Most know Tyrese as a movie star. And many remember him as the backpack dude singing on a bus in old-school Coca Cola commercials. Before the glitzy dollars of Tinsletown called, Tyrese was, and still is to many, a mega R&B star. Having released six albums over his assorted career as a model, singer, actor, and producer; the 35-years-old has dropped Tyrese (1998), 2000 Watts (2001), I Wanna Go There (2002), Alter Ego (2006), Open Invitation (2011), and 2013’s Three Kings, a collaboration with Ginuwine and Tank under their group TGT. The album is nominated for a Grammy this year in the best R&B Album category. No stranger to nominations, he’s narrowly missed winning three Grammys in the past. And his eyes are still on the prize saying, “Honestly, I would rather get a Grammy than an Oscar.”

In this exclusive interview with The Shadow League, Tyrese talks nothing but music. He answers three questions that inspire him to sound off on the lazy, uncreative state of the business, while breaking down the addiction that makes him keep coming back like crack.

RAQIYAH: What are your thoughts on today’s state of music?

TYRESE: I think what’s missing in music right now is, I just don’t believe a lot of what’s being said. There is a missing conviction. ‘I love you,’ ‘I miss you,’ ‘I want you,’ ‘I messed up.’ You’re not singing it from a real place, I don’t believe you, and that’s why a lot of the songs come and they go away. You singing about sex, but you don’t know what good sex is because I don’t believe it when you sing it. ‘Girl, I’ma put you in the bed and I’m gonna…’ Like yo, shut up. You’re 17, go sit your ass down somewhere and quit trying to sing about some grown folk shit. Shut up. Just get out of here. And I think that’s why Kendrick Lamar in Hip Hop is as big of a deal as he is right now, because people are frustrated with cats that ain’t coming from a real place. And so as soon as somebody show up that’s not bling blinging and singing about girls and glam and all of this superficial shit that everybody seems to be caught up in, all of the sudden he’s reigniting people to get back to like real lyrics. Like, when is the last time you sat down and actually wrote a real line? Like you listen to these sounds, ‘Open up tha do,’ ‘Open up tha do,’ ‘Open up tha do,’ ‘Open up tha do,’ ‘Open up tha do,’ It’s like, what the hell does that lyric pad even look like? What is that? ‘Open up tha do’ times eleven. Like, what the fuck is that?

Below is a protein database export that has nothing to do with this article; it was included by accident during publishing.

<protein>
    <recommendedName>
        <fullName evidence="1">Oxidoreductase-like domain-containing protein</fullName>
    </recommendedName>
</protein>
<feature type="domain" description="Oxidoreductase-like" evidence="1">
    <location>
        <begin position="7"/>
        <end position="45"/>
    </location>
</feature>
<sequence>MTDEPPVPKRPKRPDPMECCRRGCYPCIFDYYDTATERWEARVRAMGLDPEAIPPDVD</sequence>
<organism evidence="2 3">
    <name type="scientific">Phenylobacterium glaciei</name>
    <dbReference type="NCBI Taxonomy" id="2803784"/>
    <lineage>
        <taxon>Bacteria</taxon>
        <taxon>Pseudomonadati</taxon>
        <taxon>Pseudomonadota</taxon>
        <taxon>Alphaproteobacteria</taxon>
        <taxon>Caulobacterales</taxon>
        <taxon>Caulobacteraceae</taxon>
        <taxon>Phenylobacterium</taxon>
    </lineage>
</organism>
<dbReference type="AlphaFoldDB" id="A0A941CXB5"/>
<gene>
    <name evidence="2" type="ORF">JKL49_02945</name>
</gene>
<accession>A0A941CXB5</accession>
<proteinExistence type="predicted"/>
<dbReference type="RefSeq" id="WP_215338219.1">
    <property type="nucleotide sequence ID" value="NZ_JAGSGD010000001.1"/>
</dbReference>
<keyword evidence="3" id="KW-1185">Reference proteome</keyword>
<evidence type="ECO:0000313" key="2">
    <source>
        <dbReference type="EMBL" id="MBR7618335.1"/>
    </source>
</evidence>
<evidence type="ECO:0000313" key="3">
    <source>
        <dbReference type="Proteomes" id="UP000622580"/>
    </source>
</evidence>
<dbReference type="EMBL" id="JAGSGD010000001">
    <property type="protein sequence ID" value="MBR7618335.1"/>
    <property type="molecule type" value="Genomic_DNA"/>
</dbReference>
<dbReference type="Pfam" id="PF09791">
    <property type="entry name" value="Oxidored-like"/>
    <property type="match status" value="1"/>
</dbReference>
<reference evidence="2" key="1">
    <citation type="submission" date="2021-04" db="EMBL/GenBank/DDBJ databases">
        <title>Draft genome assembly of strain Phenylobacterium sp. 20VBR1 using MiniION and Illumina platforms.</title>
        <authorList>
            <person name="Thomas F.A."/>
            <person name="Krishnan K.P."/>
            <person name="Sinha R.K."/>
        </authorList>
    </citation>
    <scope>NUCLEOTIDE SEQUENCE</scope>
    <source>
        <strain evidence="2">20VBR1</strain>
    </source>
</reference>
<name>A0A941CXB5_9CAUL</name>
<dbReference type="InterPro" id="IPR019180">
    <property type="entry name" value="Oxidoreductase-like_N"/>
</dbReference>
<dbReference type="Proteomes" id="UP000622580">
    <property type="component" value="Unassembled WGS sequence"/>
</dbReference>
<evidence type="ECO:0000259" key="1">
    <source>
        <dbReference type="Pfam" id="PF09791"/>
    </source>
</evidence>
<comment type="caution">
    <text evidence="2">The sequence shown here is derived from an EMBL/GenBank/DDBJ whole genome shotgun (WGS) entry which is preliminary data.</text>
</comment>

So I think when the real show is up, everybody know the real show’s up and they react and they fall in line. And they say, ‘Well, if I want that kind of buzz, I want that kind of hype and energy, I gotta come with it because this is what everybody wants right now. They want people to get back to real lyrics.

RAQIYAH: Some of the younger folks might hear you and say, ‘Tyrese getting old. What’s he talking about?’ What do you say to that?

TYRESE: Well, if 35 is old then, they gotta really think about that. But two, uh, I know what I’m talking about, so shut up.

RAQIYAH: So last question. You don’t have to make music, but I know it’s your heart, you keeping coming back when Hollywood money is so much longer. Why do you keep coming back to the music business when things have changed so much in ways you don’t like?

TYRESE: Yeah, I love it. I’m a crack addict. When you smoking, you don’t know how to stop. I’m a crack head for music. You know, it’s not about the numbers, it’s not about the sales, it’s about just getting that feeling out. Just getting on that stage and feeling that energy that only the fans can give you. It’s a high that you can’t really explain. You know when I come walking out on that stage, and them girls turn up on that level, it’s…. Can’t really be compared to action and cut on a movie. There’s nothing like it. There’s nothing in the world that affects people more than music. Period.